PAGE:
Myself, Louise and Seb during trials of a Sailbuoy in the Kattegat, Sweden.

Submesoscale Processes in a Changing Environment
August 2021 – August 2023
2 million SEK

Funding call: European Commission Horizon 2020 Marie Skłodowska Curie Standard European Fellowship

Read more about the project from the official EU webpage here.

SPICE was born out of my curiosity to understand how small scale ocean currents impact how the ocean absorbs heat and carbon from the atmosphere. The goal of this research is to ultimately reduce uncertainties in future global climate model projections.

In December 2021, we plan to deploy autonomous ocean robots called gliders that profile the top 1km of the ocean (Seagliders) and harness the energy of the wind to move and collect values measurements at the air-sea interface (Sailbuoy & Saildrone). This will all occur in the Weddell Sea of the Southern Ocean as a part of the SO-CHIC project (see below).

The goal of SPICE is to 1) quantify the variability of heat and carbon air-sea fluxes in the Southern Ocean and 2) better understand how ocean submesoscale processes modulate heat and carbon exchange between the atmosphere and ocean interior.

Seagliders. Credit: Southern Ocean Carbon and Climate Observatory.
Sailbuoy deployed in the Kattegat during a VOTO training exercise.
Saildrone. Credit:


Southern Ocean Carbon and Heat Impact on Climate
March 2020 – Present

Funding call: EU Horizon 2020
Principle Investigator: Prof. J.B. Salleé (Sorbonne University)
My role: collaborator on WP1: observing air-sea fluxes

You can visit the SO-CHIC website here.

I worked on the SO-CHIC project as Postdoctoral Researcher with Prof. Sebastiaan Swart at the University of Gothenburg from March 2020 until I started my Marie Skłodowska Curie Fellowship in August 2021. Prof. Swart (lead for WP1) on observing air-sea fluxes of heat, freshwater, momentum and carbon.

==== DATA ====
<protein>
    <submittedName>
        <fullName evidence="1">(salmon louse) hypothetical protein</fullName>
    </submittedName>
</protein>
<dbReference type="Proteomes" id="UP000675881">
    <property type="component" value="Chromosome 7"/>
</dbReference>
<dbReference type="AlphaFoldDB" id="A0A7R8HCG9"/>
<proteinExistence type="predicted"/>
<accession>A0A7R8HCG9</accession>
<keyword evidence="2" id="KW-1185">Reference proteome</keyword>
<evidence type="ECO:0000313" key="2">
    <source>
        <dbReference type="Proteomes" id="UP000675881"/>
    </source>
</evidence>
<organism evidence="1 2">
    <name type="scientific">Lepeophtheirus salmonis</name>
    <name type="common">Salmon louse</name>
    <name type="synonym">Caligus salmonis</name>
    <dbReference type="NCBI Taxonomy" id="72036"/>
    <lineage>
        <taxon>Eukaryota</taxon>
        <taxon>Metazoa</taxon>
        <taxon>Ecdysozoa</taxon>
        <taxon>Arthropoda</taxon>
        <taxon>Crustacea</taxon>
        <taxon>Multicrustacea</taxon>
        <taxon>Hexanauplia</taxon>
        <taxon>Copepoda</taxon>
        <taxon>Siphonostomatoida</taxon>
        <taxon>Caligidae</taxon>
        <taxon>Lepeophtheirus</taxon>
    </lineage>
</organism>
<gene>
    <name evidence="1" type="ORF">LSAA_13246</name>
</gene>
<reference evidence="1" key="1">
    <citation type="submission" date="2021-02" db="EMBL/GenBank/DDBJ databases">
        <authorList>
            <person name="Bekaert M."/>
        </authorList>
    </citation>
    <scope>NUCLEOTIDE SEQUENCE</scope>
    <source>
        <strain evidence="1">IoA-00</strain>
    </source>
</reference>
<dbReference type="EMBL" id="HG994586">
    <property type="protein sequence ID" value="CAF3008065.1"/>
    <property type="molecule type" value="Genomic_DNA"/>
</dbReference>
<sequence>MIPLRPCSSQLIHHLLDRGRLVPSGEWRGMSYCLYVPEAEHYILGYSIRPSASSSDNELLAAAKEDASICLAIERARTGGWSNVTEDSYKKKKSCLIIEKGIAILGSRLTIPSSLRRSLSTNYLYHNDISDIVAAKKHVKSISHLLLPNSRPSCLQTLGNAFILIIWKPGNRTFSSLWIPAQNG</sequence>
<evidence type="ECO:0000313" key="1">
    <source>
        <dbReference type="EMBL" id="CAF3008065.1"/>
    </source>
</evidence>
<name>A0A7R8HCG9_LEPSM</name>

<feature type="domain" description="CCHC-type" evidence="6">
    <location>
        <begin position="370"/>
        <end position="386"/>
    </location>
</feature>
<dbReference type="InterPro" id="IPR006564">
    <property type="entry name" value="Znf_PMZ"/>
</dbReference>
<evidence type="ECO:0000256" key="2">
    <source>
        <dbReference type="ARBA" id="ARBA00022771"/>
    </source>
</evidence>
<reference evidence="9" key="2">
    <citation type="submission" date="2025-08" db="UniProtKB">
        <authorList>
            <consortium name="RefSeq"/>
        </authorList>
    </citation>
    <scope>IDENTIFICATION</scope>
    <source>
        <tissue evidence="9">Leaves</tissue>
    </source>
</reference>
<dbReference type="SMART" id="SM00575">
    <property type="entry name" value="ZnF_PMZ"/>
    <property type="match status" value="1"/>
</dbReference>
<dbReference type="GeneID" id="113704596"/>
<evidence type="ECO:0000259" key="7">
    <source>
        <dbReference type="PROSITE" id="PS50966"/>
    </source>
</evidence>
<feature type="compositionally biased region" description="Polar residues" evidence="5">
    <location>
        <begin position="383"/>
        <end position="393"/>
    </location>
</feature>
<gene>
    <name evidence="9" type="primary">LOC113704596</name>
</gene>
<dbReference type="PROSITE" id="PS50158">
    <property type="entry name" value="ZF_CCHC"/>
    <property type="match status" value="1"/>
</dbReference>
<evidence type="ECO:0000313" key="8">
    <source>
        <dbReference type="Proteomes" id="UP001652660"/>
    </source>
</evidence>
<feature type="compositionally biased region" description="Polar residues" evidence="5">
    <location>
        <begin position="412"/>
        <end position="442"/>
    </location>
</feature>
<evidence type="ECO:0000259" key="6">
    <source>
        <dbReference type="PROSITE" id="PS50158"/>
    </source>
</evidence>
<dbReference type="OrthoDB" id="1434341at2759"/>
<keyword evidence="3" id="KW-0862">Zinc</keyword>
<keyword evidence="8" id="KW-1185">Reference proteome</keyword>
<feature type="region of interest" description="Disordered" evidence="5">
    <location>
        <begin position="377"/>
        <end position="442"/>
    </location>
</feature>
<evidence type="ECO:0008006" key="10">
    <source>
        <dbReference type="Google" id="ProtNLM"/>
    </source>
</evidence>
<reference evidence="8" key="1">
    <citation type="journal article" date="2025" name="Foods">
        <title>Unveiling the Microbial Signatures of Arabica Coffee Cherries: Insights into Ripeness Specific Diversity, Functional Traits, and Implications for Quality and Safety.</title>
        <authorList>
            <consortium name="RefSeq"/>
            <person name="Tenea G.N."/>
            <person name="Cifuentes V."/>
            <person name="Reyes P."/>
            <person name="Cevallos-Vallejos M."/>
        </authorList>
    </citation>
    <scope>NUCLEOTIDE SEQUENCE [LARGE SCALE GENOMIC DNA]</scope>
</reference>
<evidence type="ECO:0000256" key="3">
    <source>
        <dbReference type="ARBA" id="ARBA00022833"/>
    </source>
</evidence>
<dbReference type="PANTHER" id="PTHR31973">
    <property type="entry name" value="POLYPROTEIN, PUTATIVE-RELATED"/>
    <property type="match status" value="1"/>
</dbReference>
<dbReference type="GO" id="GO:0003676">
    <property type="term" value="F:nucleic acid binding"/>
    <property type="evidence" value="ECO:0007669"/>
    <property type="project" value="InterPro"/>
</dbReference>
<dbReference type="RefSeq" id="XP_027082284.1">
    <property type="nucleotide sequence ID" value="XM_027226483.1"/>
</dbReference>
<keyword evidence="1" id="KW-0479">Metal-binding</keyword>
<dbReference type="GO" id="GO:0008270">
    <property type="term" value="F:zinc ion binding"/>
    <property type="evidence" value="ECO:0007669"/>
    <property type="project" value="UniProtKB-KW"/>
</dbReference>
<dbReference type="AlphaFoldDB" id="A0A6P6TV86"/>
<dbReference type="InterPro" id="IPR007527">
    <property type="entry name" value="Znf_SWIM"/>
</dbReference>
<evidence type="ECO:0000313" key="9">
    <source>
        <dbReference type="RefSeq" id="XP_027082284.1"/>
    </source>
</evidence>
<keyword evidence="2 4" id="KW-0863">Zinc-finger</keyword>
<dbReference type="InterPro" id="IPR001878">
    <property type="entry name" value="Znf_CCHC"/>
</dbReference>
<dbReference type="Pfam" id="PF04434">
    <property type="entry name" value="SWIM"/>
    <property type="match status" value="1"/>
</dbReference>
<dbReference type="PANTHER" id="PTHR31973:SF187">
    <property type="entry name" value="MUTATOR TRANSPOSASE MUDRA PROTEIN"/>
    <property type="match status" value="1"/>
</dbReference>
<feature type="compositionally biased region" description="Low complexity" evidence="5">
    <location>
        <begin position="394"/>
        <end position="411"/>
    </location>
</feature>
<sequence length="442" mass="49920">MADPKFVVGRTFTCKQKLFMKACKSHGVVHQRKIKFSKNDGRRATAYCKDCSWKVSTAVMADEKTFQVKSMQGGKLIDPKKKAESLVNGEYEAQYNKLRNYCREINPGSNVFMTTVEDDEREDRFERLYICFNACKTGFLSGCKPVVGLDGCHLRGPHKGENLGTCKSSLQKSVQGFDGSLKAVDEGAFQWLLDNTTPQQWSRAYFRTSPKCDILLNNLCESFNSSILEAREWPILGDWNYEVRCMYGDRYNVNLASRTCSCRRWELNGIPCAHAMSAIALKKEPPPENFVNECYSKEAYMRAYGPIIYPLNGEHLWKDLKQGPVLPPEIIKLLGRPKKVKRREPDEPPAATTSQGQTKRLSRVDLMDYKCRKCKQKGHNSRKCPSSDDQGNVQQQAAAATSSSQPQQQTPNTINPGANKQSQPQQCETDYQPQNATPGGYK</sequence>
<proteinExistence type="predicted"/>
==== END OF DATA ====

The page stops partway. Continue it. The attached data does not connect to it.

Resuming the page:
Below is a webinar given by the SO-CHIC WP1 principle investigators:

Robotic Observations and Modelling of the Marginal Ice Zone
December 2018 – Present

Funding: Wallenberg Foundation, STINT-NRF
Principle Investigator: Prof. Sebastiaan Swart (University of Gothenburg)

You can visit the ROAM-MIZ glider missions website here.

The seas surrounding Antarctica are where vast amounts of heat and carbon exchange between the atmosphere and the deep ocean. The physical processes in the Southern Ocean that underpin these exchanges ultimately determine the rate of climate change and therefore mitigation measures. Despite outstanding progress in observational techniques, there are extremely few observations, which has led to arguably the largest knowledge ‘blind spot’ in global ocean-climate research and predictability.

Specifically, new evidence suggests we urgently require to understand highly energetic upper ocean flows and instabilities (called submesoscale eddies and fronts, which evolve at scales of 0.1-10 km and hours-days). Through enhanced vertical exchange of properties, these phenomena change upper ocean mixing and stratification, thereby amplifying heat and carbon exchange at the air-sea interface. The changes in stratification by submeoscale processes can directly alter the transport of these climate-acute properties to the ocean interior, where they are stored at centennial timescales. Critically, contemporary understanding of these processes occurring in the sea ice regions surrounding Antarctica are severely poor due to a dearth of field data. This, in turn, has led to global climate models experiencing the greatest biases of key processes in the Southern Ocean.

To undertake this scientific challenge, we will coordinate state-of-the-art field observations and fit-for-purpose modelling experiments, including deploying under-ice capable ocean robots from ice breaker expeditions. A new ocean topography satellite mission will provide unprecedented high-resolution ‘surface views’ of the submesoscale processes. These cornerstone observations will be combined with models, of varying complexity, to provide new knowledge on how sensitive ocean-ice processes are to our changing climate and thereby improve climate prediction.

First seatrials for Semla (Seaglider 640) during the Training Internationally on Gliders course.
Isabelle and Johan preparing Semla for deployment in the Southern Ocean. Photo: Hanna Rosenthal.

Seasonal Turbulence Observations from Robotics and Modelling in the Southern Ocean
March 2021 – Present

Funding: South African National Antarctic Program
Principle Investigator: Dr Sarah Nicholson (CSIR)

I began working on STORMS during my postdoc at the Council for Scientific and Industrial Research in South Africa and am now a co-investigator on work package 2 titled “Investigating the proposed mechanisms that drive variability of contemporary heat and CO2 in the Southern Ocean“.

Slocum glider undergoing seatrials before deployment in the Southern Ocean.

%d bloggers like this: